The first birth that I attended was with Linda Peters on April 2, 1978. In customary irony, there was a complication after delivery which required Linda’s transferring into the hospital. Mother and baby were well but I had my first taste of the disapproval of my medical colleagues.
Somehow, in my stubborn and determined way, I persevered. After all, I was going to be a father in October and I had better get prepared, but (big but), as a practicing family physician with patients to see in my medical office, I knew that I could not do this alone: that I could not do this without help.
I needed a midwife to go to the woman’s home when she was in established labour, to sit with her and make certain that her labour was progressing normally and to support her in the hard work of labour. For the first four or five births, I found a few case room nurses who would help if they were not working.
Then, in the summer, or early fall, of 1978, something wonderful happened to me: somehow, Noreen Walker and I found each other. I soon discovered that Noreen had a calling. This was what she wanted to do with her career and her life, to help women have babies. Noreen had a friend who shared her passion. With very little persuasion, Sandy Pullin left her nursing job, I believe in White Court, to move back to Edmonton to join our birthing team.
Looking back, I feel like a big brother. I provided a legal umbrella for those dangerous medically political times for Noreen and Sandy to developed their skills, gain experience and confidence. They attended births and, when a few hours before delivery seems reasonable, they would call me and I would come to the home. Very quickly, perhaps from my perspective too quickly, they got to catch all the babies. I was there as medical backup and, happily, that was only occasionally required. I had to do something, did I not? So very soon, if there was not an assigned photographer, I took the pictures. Those homebirths, like all of the ones that Noreen, Sandy and all the subsequent midwives have attended, were very exciting and magical. With partner, children, mother and fathers, and friends surrounding the bedside, there was rarely a dry eye. Then, with mom, baby and birthing bed cleaned up, and baby nursing, we got to celebrate: good food, birthday cake, and probably wine or champagne to toast the new mother and baby. It was always special afterwards, to leave the family in the comfort and security of their own homes with their new baby and family. Noreen and, or, Sandy, along with myself, would check back for the next few days.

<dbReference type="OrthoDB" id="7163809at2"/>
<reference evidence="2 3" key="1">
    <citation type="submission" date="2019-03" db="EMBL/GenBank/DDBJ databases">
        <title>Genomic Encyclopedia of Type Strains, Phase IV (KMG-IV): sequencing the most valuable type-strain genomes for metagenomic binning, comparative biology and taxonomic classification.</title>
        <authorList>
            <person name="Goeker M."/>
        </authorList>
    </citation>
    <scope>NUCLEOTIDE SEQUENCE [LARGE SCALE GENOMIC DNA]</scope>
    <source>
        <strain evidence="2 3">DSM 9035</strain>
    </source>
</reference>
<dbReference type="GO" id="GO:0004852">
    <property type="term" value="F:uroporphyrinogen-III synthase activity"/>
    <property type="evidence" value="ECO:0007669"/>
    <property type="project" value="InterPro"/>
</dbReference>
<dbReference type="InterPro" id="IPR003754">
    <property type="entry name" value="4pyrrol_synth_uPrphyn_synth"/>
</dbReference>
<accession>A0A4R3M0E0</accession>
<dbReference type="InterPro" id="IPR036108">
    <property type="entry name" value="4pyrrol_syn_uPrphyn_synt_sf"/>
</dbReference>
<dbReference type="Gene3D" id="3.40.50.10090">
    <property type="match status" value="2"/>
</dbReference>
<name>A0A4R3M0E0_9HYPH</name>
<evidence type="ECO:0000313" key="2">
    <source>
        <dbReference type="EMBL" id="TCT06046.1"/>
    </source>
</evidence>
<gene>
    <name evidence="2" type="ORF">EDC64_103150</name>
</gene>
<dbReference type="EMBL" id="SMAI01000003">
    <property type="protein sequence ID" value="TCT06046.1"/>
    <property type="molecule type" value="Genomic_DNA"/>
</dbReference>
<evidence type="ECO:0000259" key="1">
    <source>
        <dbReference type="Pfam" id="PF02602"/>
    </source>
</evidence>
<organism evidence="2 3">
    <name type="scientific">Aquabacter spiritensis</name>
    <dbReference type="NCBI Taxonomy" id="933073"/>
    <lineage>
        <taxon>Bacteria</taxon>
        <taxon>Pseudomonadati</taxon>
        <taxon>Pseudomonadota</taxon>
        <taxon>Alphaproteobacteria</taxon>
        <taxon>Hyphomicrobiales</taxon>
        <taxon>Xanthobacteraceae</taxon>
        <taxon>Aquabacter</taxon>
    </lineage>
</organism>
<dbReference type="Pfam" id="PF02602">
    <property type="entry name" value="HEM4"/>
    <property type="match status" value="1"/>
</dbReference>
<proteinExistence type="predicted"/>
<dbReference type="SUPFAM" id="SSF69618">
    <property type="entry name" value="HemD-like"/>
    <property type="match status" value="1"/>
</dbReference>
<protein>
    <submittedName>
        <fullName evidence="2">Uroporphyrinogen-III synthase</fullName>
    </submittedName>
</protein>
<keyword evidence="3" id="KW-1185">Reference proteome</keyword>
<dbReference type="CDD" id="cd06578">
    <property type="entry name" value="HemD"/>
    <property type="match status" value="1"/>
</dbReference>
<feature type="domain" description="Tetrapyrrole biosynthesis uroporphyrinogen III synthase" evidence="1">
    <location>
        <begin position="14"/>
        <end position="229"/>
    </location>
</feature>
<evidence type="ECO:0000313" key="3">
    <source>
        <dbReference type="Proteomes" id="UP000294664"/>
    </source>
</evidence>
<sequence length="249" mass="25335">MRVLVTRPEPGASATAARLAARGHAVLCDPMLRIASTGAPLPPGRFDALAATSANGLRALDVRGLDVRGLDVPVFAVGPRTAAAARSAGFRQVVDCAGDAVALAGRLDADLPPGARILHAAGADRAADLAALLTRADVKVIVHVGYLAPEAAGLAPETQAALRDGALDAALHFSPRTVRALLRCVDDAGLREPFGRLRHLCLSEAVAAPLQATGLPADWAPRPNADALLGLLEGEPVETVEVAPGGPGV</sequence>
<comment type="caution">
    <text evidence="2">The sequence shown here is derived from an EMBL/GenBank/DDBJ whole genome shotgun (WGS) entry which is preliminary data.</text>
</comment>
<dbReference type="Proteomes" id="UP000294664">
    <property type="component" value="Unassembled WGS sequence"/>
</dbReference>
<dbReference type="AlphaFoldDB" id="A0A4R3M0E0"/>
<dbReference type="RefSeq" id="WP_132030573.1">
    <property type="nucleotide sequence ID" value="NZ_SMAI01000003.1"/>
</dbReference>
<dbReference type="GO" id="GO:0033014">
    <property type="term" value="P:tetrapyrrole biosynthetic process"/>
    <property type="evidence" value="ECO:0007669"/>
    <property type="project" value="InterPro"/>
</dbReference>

Noreen was made for this calling. She was very calm and natural. She was very knowledgeable and confident and quirky, a little bossy in her offhanded way. She was perpetually smiling or laughing and always putting everyone at their ease. She wanted women to know if they could do this, and they were made for having babies. As only a competent and confident midwife can do, she instilled calm and confidence in her mothers and, as a result, I am certain that their labours and deliveries went more quickly and smoothly.
In the first few years, Sandy and Noreen would come to my office and carry out prenatal care along with me. A little later, they rented rooms upstairs in my office and gave prenatal classes in the big living room there.
I said earlier that I felt like a big brother in those early days. I provided some guidance, knowledge, and protection. Then, in 1981, my College finally laid down the law that prohibited Alberta doctors from involvement in home births. I was forced to stop. Noreen and Sandy grew up and moved on, no longer needing a big brother.
That took a tremendous amount of courage as they never were quite sure whether my College, and the law, would come after them. That was indeed borne out a few years later for Noreen and, despite all adversaries, she hung on and continued to provide the competent and personal care she became famous for. Later, with the help of consumer organizations like the Association for Safe Alternatives in Childbirth, midwifery became a legal and recognized profession: finally to be financially supported by our health care system. The bottom line was, Noreen wanted to be left alone with this wonderful tribe, to be left alone to catch babies, and she did that up to a week or so before she died.
So please tell your birthing stories to your kids, to your friends, to your families, to everyone who needs convincing, so they can believe that childbirth is safe, normal, and natural. It is not to be feared. It is to be anticipated as one of the most profound experiences of our lives.
I believe that this is what Noreen would want us to do.